So apparently, I haven't fooled anyone into thinking that I can keep my head in one story for more than twenty minutes. This is further evidence towards their point, and as such, a new story. A bit of introduction is necessary for this one. The story is set in late 1800's Europe, though I need to work on showing that in my dialouge, and stars Mary, a british author on holiday, and Charles, her unlucky suitor/stalker/friend, who, working together, create a fake detective and accidentally make him famous. This is early on in their working relationship.
The man I had collided with was not, fortunately, a stranger. The shaggy brown hair and startled eyes were extremely familiar, coming as they did attached to a beanpole of a man, shabbily dressed, and headed towards the inn where I was staying.
"Oh! Good day, Charles!" I said, trying to regain my composure.
“Mary!” Charles looked startled, nearly falling backwards into the woods as he stumbled to regain his balance. “What's going on? I heard there was a murder!”
“There was!” I whispered, pulling him off the lane towards a small stone bench. “But keep your voice down, I'm not supposed to have left.”
“What happened?” he asked, a little more quietly, glancing back up the road to the little inn.
“The desk clerk was poisoned. Looks like Arsenic to me, but they haven't let me inspect the body well enough to tell for sure.”
“You're trying to investigate?”
“Of course I...”
“Mary, just leave it to the police!” Charles implored, interrupting me. “They know what they're doing.”
“No they don't,” I retorted heatedly. “That inspector is a first class idiot—he's been promoted because of some rich uncle or something, I'm sure of it.”
“He can't be all that bad.” Charles glanced from side to side, making sure we were completely alone. “Can he?”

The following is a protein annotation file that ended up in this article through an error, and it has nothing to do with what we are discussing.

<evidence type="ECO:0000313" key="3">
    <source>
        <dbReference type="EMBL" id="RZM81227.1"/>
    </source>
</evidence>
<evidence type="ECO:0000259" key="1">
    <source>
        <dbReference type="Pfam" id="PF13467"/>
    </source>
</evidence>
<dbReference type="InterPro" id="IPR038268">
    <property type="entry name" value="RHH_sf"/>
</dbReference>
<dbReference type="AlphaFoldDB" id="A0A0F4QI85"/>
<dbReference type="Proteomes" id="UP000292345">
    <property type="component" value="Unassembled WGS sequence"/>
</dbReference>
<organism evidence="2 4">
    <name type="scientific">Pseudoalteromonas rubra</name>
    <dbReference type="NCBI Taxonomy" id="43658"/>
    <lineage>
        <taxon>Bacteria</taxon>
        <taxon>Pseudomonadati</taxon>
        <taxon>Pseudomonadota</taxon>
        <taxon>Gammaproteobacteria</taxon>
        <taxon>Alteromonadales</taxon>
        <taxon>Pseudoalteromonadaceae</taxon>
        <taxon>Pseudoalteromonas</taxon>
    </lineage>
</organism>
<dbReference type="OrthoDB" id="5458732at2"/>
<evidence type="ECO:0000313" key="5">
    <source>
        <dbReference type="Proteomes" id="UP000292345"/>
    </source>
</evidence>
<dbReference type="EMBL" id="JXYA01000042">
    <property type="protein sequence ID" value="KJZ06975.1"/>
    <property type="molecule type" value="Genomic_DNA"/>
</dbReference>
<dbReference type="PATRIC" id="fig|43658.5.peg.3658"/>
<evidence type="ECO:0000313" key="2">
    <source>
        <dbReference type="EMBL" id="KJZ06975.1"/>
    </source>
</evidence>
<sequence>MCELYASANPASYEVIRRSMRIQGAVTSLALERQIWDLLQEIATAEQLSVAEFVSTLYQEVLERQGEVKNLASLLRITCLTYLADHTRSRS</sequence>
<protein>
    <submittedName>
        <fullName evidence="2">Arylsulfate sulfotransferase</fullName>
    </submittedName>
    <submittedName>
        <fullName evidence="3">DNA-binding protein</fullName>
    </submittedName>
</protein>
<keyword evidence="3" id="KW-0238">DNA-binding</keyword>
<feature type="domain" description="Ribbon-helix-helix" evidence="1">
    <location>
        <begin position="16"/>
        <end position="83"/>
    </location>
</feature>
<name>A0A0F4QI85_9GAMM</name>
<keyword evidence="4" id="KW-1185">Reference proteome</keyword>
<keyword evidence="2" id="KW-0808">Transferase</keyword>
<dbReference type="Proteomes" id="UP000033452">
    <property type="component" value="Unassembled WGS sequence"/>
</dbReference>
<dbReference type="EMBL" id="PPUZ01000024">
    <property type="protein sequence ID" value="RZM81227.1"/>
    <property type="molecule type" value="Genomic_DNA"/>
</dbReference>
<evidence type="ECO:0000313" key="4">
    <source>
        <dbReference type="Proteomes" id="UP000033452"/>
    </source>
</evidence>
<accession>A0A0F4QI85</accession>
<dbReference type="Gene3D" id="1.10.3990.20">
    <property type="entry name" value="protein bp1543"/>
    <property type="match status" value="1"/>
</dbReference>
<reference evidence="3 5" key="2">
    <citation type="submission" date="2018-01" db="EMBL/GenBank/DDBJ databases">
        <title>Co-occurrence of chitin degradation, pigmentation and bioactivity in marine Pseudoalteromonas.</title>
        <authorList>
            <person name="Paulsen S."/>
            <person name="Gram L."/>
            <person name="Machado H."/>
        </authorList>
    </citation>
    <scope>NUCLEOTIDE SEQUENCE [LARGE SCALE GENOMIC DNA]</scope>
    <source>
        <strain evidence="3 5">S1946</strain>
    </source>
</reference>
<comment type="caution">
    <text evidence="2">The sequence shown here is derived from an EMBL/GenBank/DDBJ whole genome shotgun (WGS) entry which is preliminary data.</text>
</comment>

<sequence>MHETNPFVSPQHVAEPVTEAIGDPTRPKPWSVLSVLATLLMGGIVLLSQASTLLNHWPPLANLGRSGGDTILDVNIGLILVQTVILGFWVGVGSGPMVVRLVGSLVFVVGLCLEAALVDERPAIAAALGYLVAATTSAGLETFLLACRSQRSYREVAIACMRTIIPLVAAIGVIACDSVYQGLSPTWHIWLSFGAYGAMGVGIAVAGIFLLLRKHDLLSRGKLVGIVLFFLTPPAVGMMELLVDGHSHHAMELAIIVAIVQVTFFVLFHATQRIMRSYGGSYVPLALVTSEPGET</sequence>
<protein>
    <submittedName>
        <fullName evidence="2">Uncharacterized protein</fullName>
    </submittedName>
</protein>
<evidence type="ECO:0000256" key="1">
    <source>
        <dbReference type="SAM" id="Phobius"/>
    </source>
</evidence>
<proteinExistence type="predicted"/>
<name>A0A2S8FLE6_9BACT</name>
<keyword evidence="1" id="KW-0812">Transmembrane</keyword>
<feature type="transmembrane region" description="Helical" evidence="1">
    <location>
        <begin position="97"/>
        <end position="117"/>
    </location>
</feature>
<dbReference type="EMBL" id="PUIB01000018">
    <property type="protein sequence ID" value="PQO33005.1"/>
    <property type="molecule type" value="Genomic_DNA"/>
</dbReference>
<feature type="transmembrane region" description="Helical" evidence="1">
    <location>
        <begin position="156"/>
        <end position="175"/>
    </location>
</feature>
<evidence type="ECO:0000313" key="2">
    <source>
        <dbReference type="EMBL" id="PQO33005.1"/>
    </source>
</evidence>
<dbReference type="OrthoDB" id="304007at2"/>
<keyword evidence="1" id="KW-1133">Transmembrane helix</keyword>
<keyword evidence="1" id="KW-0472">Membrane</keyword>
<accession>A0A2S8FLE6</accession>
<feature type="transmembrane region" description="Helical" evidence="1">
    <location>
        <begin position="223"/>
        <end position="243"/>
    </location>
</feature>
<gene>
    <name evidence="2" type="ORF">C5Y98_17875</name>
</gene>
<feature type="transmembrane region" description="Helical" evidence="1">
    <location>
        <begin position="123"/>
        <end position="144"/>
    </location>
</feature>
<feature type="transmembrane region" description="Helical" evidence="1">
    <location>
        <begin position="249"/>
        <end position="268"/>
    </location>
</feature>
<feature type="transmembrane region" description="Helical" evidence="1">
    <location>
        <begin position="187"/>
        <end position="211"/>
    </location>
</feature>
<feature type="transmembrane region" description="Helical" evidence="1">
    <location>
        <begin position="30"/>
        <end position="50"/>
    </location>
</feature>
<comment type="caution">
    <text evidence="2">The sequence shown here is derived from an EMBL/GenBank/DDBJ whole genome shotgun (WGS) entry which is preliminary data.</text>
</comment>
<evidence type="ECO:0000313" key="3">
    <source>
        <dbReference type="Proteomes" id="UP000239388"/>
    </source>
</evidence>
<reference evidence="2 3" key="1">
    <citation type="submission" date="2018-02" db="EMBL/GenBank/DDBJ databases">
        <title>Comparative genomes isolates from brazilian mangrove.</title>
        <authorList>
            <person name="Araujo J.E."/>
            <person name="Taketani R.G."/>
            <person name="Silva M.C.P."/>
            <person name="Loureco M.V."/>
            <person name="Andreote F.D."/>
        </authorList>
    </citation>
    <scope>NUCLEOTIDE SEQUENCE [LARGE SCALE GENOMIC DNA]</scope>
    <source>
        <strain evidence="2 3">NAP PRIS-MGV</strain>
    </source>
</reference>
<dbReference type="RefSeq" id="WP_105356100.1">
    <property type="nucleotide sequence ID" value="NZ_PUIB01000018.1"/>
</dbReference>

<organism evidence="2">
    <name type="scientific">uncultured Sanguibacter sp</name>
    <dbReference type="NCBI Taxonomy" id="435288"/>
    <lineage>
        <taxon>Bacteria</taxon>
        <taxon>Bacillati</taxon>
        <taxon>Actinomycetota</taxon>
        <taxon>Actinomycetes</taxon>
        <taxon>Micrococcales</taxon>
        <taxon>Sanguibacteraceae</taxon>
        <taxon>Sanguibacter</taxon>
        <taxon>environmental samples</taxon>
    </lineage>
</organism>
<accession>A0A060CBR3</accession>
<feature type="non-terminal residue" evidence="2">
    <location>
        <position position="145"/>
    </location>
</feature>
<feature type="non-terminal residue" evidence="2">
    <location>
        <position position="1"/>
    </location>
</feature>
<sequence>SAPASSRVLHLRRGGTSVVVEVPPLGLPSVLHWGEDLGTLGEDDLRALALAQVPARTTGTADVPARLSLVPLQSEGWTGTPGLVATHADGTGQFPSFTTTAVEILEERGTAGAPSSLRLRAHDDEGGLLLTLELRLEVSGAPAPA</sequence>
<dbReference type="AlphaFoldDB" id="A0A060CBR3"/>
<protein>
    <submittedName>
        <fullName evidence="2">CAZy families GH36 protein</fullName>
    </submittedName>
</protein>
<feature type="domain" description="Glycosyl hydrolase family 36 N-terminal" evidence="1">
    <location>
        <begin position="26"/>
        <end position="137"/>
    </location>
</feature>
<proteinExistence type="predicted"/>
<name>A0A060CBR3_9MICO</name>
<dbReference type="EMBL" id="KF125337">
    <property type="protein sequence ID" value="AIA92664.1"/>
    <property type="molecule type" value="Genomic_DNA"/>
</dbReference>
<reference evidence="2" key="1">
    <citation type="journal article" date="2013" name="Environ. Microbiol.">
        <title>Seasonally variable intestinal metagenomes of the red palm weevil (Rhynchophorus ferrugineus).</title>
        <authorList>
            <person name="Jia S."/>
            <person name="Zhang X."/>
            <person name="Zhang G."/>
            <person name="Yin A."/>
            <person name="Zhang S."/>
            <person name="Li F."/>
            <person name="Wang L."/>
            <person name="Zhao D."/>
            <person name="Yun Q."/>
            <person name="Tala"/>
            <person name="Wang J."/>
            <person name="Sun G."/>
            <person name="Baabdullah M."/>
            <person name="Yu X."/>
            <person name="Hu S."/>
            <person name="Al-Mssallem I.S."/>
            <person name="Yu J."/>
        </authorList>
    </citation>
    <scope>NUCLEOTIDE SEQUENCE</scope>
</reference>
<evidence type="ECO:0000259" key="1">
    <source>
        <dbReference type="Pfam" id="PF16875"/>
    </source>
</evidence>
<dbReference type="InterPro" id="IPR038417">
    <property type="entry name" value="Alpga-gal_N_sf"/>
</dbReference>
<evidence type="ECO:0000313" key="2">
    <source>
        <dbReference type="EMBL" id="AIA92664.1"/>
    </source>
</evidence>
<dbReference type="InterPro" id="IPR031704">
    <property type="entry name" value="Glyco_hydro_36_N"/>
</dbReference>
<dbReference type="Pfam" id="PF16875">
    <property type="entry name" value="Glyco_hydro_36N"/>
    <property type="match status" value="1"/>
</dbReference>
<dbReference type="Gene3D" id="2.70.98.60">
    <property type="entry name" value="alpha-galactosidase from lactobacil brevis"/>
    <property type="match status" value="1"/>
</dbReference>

“He saw my name on the desk register and assumed it was a man.”
“”Well, Augustus is a man's name...”
“Well, yes, but when he came up to speak to me about the clerk's death, he assumed...” My embarrassment took over at that point. I turned bright red, and broke off abruptly.
I took a deep breath, and attempted to continue. “I had to tell him Augustus was my brother, and not, in fact, my lover.” I had to look away as I spoke, trying to hide the burning blush on my face.
“He what?” I should have known better than to tell Charles that. His face turned redder than mine. “Why, that's an insult to your honor—I won't stand for it, I'll...”
“You will do nothing!” I caught his arm, holding him back. “The last thing I need right now is for someone to imply that I lied to a police inspector in the middle of an investigation!”
“But...” He sighed, calming down under my watchful eye. “Right.”
“Thank you.” I gave him a brief smile, before glancing back down the lane towards the inn. “But now he's looking for my supposed brother—he wants to interview him about where he was and what he was doing last night.”
“Oh.” Charles stood thinking for a moment and running a hand through his hair. “Well, that is troublesome.”
“I don't suppose you have a plan to divert them?”
“Not as of yet, no.” I sat down on the little bench with a sigh, momentarily stymied. “I've really gotten myself in deep this time.”
“No joke.” He sat next to me, thinking, before he suddenly stood again. “I've got it!”
“Got what?” I inquired, staring up at him.
“I'll masquerade as your brother!” he said triumphantly.
“Charles, we look nothing alike!” I objected.
“Well, not naturally, no.” he admitted. “But you've caught me before in disguise—I bet I could fool that police inspector!”
“But...” I trailed off. “I don't like it.”
“It's the only plan we've got.” He sat again, shrugging his shoulders. “Unless you've got a better one.”
“Unfortunately, I don't.” I sighed again, brushing the dirt off my skirts. “But do you really think you could pull that off?”
“I said you've caught me before.” His eyes twinkled as he spoke. “I didn't mention the times you haven't caught me.”